Meaning of Blueprint


A blueprint is the first version of a program or standard to be developed, before it is submitted for approval or implementation. The concept is also used to name the previous work that is done to write a project.

For example: “The ruling party is already working on the preliminary draft of the National Budget”, “The preliminary draft for the reform of the airport will be put out to tender in the coming weeks”, “Some members of the Liberal Party presented the preliminary draft of the Tourist Law”.

When creating a preliminary project, the intention is to start a debate and analyze a proposal. Once this original idea is enriched, it can be turned into a project with precise and detailed directions. Finally the project can be approved and executed, making the proposal come true.

An example of this concept can be seen in the Preliminary Draft of the National Law on Territorial Planning presented by the Federal Council for Planning and Territorial Planning of Argentina in 2010. It had a draft prepared in 2009 and, after several changes, it was offered to the Executive Branch in September 2010.

In general, a preliminary draft bears a title and includes the definition of the proposal, the existing background on the subject and the objectives pursued. It also mentions the proposed procedure to carry it out. These and other points are detailed below:

* title: although the preliminary project is in an initial phase, which will not reach the public’s eyes intact, it is very important to assign it a title, to give it a more defined character and increase the probability of making a good impression from the first moment of your evaluation;

* Background: since the preliminary project is conceived to solve a problem or satisfy a need in a specific area, it is necessary to present in its lines all the information gathered through the investigations carried out so far;

* definition of the problem: this is one of the most delicate points, since the clarity with which we expose the characteristics of the problem to be treated largely depends on the response we receive. It is advisable to look for conciseness and avoid secondary data;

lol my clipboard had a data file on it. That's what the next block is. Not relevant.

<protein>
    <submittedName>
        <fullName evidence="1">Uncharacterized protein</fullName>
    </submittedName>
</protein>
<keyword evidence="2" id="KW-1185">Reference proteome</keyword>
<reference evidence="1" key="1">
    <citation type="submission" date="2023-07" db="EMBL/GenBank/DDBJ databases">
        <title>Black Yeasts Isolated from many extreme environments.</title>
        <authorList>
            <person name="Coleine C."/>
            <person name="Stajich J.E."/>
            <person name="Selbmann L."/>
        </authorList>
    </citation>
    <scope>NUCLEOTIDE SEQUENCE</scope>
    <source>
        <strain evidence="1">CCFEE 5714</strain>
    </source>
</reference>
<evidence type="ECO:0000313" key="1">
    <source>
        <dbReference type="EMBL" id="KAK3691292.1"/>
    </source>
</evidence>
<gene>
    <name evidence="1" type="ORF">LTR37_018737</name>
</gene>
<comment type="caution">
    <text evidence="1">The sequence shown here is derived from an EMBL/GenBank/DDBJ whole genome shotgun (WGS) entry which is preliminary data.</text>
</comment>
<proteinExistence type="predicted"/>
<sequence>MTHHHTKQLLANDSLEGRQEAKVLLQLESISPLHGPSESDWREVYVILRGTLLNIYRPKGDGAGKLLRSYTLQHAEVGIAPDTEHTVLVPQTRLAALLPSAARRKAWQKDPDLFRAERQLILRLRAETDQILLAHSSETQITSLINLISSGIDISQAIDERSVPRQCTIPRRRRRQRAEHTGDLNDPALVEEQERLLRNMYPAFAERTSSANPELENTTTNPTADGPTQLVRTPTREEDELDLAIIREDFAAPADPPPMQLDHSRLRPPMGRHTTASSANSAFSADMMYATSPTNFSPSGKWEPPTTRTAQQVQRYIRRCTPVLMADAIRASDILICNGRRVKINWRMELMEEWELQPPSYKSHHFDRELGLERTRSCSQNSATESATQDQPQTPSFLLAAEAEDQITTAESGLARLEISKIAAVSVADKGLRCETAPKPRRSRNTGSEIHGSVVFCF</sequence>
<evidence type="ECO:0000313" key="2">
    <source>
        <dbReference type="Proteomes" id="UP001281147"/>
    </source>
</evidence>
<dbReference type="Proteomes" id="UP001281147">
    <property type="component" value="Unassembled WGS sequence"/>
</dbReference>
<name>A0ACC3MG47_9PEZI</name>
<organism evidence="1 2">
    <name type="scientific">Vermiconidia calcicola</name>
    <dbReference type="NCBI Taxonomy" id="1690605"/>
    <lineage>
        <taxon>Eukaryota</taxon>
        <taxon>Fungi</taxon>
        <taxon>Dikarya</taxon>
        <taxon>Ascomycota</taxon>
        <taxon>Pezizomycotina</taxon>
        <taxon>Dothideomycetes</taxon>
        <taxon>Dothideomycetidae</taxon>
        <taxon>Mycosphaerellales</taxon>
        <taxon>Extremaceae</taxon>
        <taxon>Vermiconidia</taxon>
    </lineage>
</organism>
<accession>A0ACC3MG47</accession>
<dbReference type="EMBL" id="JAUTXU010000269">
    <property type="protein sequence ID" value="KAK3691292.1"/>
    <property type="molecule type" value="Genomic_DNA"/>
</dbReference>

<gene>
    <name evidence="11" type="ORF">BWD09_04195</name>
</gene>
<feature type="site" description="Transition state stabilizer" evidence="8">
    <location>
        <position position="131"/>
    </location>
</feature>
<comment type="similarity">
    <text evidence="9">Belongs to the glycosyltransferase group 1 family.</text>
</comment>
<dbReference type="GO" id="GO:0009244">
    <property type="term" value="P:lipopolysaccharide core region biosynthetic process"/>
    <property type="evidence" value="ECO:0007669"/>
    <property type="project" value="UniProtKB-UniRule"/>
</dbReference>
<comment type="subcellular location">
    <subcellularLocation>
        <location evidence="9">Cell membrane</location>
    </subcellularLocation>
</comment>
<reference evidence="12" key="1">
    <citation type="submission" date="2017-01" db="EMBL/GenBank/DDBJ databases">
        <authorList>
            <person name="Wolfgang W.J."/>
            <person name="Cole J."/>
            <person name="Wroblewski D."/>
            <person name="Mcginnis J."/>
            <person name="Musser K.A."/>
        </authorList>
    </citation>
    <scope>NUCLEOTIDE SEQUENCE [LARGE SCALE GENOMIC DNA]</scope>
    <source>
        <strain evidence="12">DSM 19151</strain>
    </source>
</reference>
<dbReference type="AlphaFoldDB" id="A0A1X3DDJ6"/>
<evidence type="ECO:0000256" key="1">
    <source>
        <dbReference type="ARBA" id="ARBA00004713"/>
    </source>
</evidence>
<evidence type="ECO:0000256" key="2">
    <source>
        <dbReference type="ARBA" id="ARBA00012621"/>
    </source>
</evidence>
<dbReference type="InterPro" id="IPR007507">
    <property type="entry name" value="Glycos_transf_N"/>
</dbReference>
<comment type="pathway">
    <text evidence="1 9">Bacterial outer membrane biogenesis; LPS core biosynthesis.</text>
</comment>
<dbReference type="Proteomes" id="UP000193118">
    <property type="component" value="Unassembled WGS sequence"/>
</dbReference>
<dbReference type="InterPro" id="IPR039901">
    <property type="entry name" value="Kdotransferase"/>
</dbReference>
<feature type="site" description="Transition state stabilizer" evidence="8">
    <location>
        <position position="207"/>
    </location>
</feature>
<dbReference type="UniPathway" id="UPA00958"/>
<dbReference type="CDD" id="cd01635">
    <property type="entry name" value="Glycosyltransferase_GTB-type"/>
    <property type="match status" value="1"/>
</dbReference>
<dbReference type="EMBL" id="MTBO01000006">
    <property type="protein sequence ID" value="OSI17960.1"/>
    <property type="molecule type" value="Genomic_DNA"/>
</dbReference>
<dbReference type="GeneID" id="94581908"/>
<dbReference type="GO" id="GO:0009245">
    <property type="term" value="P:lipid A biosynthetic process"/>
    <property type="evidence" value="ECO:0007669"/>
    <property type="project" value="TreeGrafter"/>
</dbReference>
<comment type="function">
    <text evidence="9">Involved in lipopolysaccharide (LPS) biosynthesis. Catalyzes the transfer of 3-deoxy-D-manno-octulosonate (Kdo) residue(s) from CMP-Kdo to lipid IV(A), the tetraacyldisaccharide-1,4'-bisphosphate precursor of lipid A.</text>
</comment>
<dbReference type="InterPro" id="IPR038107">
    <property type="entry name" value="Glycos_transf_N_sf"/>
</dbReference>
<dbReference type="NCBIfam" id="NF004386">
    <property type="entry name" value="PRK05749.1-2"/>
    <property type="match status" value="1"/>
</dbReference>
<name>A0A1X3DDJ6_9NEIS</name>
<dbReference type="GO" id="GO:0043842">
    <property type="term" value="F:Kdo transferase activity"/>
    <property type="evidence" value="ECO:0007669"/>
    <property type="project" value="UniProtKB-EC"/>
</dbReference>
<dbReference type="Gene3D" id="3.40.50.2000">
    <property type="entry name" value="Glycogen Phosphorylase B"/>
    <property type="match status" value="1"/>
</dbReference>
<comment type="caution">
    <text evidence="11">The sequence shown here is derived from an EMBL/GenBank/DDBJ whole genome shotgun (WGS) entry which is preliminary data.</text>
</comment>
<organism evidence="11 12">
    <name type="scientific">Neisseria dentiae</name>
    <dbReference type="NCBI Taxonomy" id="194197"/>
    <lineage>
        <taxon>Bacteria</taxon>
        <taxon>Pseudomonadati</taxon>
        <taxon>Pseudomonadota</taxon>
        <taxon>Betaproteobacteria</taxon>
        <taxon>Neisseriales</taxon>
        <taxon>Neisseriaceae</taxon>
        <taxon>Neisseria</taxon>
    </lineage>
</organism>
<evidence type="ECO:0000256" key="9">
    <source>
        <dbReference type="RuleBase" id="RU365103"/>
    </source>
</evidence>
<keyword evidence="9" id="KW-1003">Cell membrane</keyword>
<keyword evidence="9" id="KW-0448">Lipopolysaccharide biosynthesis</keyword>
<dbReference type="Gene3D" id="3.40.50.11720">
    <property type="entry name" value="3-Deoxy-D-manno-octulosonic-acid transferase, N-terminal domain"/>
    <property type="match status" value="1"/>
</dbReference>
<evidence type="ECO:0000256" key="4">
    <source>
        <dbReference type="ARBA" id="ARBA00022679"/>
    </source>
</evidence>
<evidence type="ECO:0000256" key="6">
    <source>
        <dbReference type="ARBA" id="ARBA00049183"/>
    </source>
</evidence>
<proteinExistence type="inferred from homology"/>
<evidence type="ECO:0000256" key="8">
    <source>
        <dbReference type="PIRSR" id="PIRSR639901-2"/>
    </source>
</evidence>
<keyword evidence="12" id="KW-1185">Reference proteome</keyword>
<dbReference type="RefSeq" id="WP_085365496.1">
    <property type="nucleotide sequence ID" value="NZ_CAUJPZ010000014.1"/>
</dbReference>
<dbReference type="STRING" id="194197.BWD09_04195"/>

* justification: another of the key moments in the preparation of the preliminary project, since it gives us the opportunity to present the reasons why we believe that the project will work, that it will be a success and will bring us a series of indispensable benefits;

* objectives: this section is, as its name implies, less subjective than the previous ones, since it places us in a future in which our proposal has been accepted, and for this reason we set out clearly and precisely everything we intend to obtain with its execution;

* procedure: to complement the presentation of our objectives, we must explain how we will achieve them, carefully detailing the steps to follow to demonstrate that we know exactly the way;

* budget: perhaps another of the key points of the preliminary project, especially since it focuses on the money needed to carry out the entire project. For this reason, it is important to request a reasonable sum and justify it with all the possible data, explaining what each portion of it will be used for and why it would not be possible to achieve the previously proposed objectives with less money.

In the nautical field, lastly, the model that develops over the middle of the hull of a boat, without including any accessories or rigging, is called a draft ship. These blueprints allow planning the design of the ship in question, although currently such work is done using computers.